In 1998, when former U.N. Secretary General Kofi Annan announced June 26 as the International Day in Support of Victims of Torture, he stated, "This is a day on which we pay our respects to those who have endured the unimaginable. This is an occasion for the world to speak up against the unspeakable."
Earlier this month, The National Religious Campaign Against Torture, one of the founders of Torture Awareness Month, as discussed in Robin Kirk's July 2011 Sojourners article, released a video of interreligious leaders speaking against torture, as well as faith-based study guides that frame opposition to torture. Sojourners also asked Robin Kirk, executive director of the Duke Human Rights Center, to write "The Body in Pain: What do people of faith have to say about torture?" for our July issue.
We are looking for 1,000 pastors to debunk a myth based on the political assertion that government doesn't have any responsibility to poor people. The myth is that churches and charities alone could take care of the problems of poverty -- especially if we slashed people's taxes. Both this assertion and myth contradict the biblical imperative to hold societies and rulers responsible for how they treat the poor, and ignore the Christian tradition of holding governments accountable to those in need. Faith-based organizations and government have had effective and healthy partnerships, and ultimately, the assertion and myth have more to do with libertarian political ideology, than good theology.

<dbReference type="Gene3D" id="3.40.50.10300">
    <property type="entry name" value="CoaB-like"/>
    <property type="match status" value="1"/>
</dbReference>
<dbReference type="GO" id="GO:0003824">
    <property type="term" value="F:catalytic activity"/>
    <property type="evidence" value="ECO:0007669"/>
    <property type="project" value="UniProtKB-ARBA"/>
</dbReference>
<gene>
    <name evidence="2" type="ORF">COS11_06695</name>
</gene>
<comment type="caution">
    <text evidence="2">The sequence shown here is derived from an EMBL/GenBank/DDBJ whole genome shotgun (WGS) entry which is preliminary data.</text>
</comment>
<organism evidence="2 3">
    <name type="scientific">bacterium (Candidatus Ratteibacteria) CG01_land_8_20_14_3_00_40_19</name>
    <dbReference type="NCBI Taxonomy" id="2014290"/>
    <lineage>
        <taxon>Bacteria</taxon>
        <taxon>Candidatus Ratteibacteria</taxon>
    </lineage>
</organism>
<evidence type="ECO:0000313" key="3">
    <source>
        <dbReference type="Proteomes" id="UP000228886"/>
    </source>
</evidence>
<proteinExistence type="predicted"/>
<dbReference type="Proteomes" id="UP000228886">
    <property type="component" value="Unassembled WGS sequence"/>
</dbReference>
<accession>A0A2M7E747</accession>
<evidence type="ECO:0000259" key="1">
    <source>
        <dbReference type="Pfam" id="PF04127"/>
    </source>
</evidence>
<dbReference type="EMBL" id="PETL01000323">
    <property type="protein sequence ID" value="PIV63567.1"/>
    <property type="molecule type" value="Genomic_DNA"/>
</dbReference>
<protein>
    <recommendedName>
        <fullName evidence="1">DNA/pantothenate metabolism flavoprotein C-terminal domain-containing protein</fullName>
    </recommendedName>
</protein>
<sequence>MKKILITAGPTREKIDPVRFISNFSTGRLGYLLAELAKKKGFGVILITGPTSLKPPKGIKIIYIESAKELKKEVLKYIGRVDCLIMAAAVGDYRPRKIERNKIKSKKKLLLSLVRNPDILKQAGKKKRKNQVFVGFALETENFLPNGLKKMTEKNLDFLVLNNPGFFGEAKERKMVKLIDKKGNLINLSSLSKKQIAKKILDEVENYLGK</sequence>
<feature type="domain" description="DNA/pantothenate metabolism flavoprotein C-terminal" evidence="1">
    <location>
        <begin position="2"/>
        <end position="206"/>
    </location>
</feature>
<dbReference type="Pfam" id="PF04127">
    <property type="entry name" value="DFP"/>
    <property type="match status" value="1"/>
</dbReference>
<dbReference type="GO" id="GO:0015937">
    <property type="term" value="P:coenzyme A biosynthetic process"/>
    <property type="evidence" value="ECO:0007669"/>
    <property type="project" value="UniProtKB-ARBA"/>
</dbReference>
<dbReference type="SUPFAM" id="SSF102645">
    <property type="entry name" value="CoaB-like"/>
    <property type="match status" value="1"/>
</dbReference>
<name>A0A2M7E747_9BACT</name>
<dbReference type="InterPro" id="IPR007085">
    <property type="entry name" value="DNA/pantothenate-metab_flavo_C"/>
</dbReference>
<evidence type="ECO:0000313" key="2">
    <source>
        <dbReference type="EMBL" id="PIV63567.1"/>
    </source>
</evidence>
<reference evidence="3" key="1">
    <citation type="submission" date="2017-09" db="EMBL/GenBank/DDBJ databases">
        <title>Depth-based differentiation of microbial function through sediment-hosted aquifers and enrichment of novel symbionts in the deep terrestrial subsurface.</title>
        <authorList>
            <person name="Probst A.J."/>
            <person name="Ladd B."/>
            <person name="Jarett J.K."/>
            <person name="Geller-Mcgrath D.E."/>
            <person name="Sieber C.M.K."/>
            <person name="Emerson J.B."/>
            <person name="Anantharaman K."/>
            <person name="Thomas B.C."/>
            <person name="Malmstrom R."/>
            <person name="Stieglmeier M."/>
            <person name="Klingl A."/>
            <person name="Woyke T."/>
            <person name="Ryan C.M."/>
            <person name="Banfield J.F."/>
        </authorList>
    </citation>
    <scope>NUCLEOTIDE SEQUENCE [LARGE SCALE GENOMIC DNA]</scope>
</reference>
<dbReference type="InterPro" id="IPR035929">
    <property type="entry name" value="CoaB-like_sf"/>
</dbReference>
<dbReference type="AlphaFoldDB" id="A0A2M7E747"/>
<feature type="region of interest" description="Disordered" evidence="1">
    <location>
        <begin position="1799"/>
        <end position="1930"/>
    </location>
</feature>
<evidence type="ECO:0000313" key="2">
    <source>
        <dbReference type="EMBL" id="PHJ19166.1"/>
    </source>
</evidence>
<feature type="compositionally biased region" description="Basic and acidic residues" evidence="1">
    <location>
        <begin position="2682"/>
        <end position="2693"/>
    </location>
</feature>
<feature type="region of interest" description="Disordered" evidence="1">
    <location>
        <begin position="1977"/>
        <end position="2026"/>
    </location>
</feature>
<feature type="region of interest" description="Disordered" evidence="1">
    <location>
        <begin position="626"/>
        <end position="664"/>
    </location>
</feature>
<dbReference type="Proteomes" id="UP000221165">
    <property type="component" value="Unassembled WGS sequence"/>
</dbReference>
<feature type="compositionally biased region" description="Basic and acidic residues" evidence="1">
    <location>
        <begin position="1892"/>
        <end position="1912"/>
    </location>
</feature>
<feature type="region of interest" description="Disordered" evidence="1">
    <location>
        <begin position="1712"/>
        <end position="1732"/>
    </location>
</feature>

Two weeks ago, McDonald's shareholders voted down a shareholder resolution asking the corporation to study how its advertising to children contributes to widespread childhood obesity. The resolution was sponsored by the Sisters of St. Francis of Philadelphia, along with a Catholic hospital network and other institutional investors.
Here’s a little round up of links from around the Web you may have missed this week:
- School lunches from around the world.
- Imagine an America in which all-female families survived the depression.
- Sheryl Sandberg, COO of Facebook, on Why Women Should Be In Charge.
- Speaking of commencement speeches, here are excerpts from Aron Ralston’s speech at my alma mater: “May your boulders be your blessings.“
- Fresh out of college, women still make less than men.
- Saudi women driving in protest.
- Withdrawal from Afghanistan gains congressional support.
- Want to work at Sojourners?
Today is my one-year anniversary on vitamin L, and it's finally time to talk about.
I struggle with anxiety and clinical depression, and I take vitamin L -- or Lexapro to be exact -- to treat it. It's been one year since I decided enough was enough. I was tired of being tired. Tired of being sad. Tired of always feeling on edge about almost anything.
Last spring I finally sought out the help I needed all along, and took some concrete steps in overcoming depression and the cultural stigma mental health issues carry within the Asian American, American, and Christian cultures. And that is where I find convergence, because May is Asian Pacific American Heritage Month, and it is also Mental Health Awareness Month. I couldn't have orchestrated it better myself.